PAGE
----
David A. Hamburg Papers (1950 - 2004, 841 boxes) document life and work of David
A. Hamburg, a scholar, public health expert and president of Carnegie Corporation of New
York from 1982 to 1997, who helped improve the quality of life and education for young
people and worked to prevent violent conflict among nations
At a Glance
|Bib ID:||5419526 View CLIO record|
|Creator(s):||Hamburg, David A., 1925-|
|Physical description:||353 linear ft. (836 document boxes, 5 flat boxes).
This collection is located off-site. You will need to request this material at least two
business days in advance to use the collection in the Rare Book and Manuscript Library
Boxes 612-615 contain patient records and are restricted until 2060.
More information »|
Arranged in 14 series:
Series I. Carnegie Corporation of New York, 1965-2003
Subseries I.1. Board Meetings, 1985-1997
Subseries I.2. Trustee files, 1983-2000
Subseries I.3. Strengthening Human Resources in Developing Countries, 1982-1997
Subseries I.4. South Africa, 1983-1996
Subseries I.5. Carnegie Commission for Science, Technology and Development, 1977-1992
Subseries I.6. Children & Youth, 1983-2001
Subseries I.7. Preventing Deadly Conflict, 1965-2003
Subseries I.8. Eastern Block and Avoiding Nuclear War, 1965-2002
Subseries I.9. General and Administrative, 1979-1998
Subseries I.10. Committee on International Security and Arms Control (CISAC), 1982-1987
Series II. U.S.
Government Work, 1984-2001
Series III. Correspondence, 1957-2003
Series IV. Stanford University,
Series V. Institute of Medicine, 1952-1997
Series VI. Harvard University, 1975-2003
Other Board and Advisory Work, 1974-2002
Series VIII. Early Career, 1941-1966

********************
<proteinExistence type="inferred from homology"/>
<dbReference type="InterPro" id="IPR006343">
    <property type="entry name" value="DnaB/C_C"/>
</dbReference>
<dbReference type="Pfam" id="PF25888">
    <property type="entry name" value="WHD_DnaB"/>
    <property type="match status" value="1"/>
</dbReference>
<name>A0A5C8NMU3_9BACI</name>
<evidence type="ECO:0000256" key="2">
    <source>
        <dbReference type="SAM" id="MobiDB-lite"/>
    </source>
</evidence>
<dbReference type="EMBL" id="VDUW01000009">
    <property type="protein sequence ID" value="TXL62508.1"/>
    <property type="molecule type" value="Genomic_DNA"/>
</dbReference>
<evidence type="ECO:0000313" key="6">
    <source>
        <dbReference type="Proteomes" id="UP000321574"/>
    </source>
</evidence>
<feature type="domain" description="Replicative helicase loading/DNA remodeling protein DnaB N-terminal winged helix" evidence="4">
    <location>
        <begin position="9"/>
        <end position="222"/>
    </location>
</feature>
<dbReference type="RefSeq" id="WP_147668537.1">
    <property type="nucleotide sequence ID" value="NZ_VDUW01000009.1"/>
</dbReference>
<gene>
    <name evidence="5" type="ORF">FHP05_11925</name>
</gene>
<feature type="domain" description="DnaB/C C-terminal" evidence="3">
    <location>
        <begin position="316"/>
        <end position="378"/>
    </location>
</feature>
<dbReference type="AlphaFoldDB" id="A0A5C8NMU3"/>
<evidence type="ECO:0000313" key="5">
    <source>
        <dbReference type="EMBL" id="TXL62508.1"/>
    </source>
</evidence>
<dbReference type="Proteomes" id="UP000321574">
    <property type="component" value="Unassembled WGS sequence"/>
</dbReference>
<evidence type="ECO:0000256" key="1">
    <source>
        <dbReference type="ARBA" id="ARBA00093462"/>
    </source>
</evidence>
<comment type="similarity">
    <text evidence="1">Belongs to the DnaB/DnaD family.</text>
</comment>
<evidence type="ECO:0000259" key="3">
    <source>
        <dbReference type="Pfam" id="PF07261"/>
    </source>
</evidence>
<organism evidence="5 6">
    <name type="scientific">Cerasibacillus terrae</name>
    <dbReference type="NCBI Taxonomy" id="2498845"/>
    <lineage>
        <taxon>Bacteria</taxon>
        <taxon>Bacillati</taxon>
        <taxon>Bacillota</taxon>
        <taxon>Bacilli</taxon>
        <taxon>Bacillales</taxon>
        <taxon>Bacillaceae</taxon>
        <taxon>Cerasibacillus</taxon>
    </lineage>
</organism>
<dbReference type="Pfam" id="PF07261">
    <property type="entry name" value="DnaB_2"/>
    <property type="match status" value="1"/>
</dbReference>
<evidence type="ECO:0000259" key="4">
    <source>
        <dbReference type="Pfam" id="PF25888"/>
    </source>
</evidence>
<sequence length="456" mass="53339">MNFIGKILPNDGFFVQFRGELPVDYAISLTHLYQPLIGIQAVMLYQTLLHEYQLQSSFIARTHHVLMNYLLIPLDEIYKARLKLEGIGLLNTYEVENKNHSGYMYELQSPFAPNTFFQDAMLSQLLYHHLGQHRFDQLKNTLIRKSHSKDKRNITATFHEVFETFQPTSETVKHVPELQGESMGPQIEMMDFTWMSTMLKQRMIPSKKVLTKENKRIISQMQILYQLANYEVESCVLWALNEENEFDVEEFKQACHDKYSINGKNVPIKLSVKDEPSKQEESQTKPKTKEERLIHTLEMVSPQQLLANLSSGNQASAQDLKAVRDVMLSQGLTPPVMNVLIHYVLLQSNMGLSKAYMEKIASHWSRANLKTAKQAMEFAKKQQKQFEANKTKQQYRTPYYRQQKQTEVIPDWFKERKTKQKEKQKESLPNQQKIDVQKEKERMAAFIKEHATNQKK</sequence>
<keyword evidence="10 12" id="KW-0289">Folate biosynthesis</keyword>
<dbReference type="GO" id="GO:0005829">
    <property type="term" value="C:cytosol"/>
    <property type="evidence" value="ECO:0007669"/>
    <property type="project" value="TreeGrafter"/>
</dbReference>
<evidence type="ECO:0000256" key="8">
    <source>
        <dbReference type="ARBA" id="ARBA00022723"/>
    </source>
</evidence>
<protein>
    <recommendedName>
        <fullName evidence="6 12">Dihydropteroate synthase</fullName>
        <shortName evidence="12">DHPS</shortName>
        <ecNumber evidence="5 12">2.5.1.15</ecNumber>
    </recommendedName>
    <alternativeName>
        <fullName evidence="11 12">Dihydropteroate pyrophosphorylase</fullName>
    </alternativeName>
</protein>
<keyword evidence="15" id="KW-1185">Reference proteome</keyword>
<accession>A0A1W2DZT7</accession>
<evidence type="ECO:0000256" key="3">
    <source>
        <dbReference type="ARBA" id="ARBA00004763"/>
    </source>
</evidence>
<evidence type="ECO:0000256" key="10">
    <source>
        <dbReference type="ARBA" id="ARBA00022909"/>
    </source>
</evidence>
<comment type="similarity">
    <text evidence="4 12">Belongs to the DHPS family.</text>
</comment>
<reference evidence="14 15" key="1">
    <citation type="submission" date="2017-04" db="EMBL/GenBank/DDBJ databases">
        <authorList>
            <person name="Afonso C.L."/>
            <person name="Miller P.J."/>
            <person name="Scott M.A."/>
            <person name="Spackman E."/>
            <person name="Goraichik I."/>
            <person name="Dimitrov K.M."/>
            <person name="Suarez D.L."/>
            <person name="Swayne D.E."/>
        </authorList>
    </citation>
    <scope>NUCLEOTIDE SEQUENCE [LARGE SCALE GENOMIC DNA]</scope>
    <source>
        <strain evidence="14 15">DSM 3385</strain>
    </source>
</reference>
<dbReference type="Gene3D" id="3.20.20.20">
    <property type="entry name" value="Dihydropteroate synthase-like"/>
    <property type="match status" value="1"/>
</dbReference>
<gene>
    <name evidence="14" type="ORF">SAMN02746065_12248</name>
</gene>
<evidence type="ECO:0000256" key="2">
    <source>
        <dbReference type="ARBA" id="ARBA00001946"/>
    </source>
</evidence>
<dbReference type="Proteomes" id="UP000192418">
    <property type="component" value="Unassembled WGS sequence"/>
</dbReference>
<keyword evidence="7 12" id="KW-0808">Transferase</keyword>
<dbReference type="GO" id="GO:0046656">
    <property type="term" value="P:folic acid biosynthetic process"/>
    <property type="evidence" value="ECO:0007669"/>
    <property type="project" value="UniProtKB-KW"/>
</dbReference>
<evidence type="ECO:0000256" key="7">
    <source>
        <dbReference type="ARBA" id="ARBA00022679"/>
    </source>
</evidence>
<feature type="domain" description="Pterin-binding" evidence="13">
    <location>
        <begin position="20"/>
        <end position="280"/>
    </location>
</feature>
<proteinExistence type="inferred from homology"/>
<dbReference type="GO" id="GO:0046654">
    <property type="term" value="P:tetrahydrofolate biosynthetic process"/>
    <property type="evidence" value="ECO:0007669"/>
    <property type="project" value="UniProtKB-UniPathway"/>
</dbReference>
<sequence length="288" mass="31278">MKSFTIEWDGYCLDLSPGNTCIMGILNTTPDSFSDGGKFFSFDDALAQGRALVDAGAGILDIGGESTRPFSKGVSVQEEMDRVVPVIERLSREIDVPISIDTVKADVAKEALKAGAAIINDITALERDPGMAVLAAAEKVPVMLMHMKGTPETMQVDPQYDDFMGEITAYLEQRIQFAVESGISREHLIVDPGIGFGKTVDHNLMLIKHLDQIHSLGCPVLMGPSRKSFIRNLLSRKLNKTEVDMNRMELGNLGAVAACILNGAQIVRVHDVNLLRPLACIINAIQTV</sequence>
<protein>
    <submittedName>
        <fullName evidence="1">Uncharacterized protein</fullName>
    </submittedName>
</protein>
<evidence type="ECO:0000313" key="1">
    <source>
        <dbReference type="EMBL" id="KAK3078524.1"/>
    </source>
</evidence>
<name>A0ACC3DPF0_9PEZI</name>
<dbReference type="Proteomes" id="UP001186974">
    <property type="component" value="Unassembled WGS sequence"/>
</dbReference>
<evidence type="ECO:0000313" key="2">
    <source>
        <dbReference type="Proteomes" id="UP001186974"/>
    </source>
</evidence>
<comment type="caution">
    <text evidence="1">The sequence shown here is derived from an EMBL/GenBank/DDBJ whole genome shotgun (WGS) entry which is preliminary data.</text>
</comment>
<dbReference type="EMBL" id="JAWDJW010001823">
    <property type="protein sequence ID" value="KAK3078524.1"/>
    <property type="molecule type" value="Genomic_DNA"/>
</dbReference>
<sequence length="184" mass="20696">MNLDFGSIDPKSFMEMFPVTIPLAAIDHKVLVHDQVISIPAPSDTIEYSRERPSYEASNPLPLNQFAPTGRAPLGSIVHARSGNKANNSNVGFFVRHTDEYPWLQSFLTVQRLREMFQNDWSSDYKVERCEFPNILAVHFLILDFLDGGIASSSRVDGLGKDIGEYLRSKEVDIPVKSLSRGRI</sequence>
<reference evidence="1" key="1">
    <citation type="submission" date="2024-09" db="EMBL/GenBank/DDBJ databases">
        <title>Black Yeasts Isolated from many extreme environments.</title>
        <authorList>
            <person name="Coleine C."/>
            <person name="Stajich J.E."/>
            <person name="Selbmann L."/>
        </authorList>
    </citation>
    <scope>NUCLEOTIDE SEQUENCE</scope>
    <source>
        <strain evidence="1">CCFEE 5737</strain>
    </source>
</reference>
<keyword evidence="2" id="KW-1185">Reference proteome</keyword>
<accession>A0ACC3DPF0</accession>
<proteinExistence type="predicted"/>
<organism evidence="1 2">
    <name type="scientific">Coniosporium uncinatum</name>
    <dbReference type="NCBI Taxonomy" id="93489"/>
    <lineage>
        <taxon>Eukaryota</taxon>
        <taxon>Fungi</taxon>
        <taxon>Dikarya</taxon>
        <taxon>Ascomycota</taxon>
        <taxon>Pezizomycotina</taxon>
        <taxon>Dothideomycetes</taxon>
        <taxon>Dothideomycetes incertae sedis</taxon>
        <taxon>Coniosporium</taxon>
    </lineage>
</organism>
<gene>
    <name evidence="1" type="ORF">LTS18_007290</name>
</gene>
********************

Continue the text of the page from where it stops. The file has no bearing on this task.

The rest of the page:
Series IX. United
Nations Agencies, 1971-2003
Series X. Writings and Speeches, 1949-2003
Series XI. Biographical
Series XII. Background Research Materials, 1950-2000
Series XIII. Audiovisual,
Series XIV. Realia,1970-2001
Return to top
Scope and Content
The collection consists of correspondence, memoranda, documents, minutes, reports,
manuscripts, notes, calendars, photographs, audio recordings, awards and other realia
and printed materials. The correspondence and memoranda are of various scientists and
educators, public figures, leaders of organized philanthropy, government officials,
board members and staff of various national, foreign and international organizations It
relates to clinical and field research, policy development, administrative
responsibilities, teaching, writing and speaking, performed by Dr. David Hamburg
throughout his long and distinguished career.
Series I: Carnegie Corporation of New York
This series contains the materials relating to dr. Hamburg’s activities as a President of the Carnegie Corporation of New York, the title he assumed in 1982. His corporation files frequently contain earlier background material on various subjects, or fragments of his own earlier writings, which he edited and used as building blocks for subsequent projects. The files reflect five formal program areas, established by Carnegie Corporation : Avoiding Nuclear War (ANW); Education: Science, Technology and the Economy; Prevention of Damage to Children; Strengthening Human Resources in Developing Countries (HRDC); and Special Projects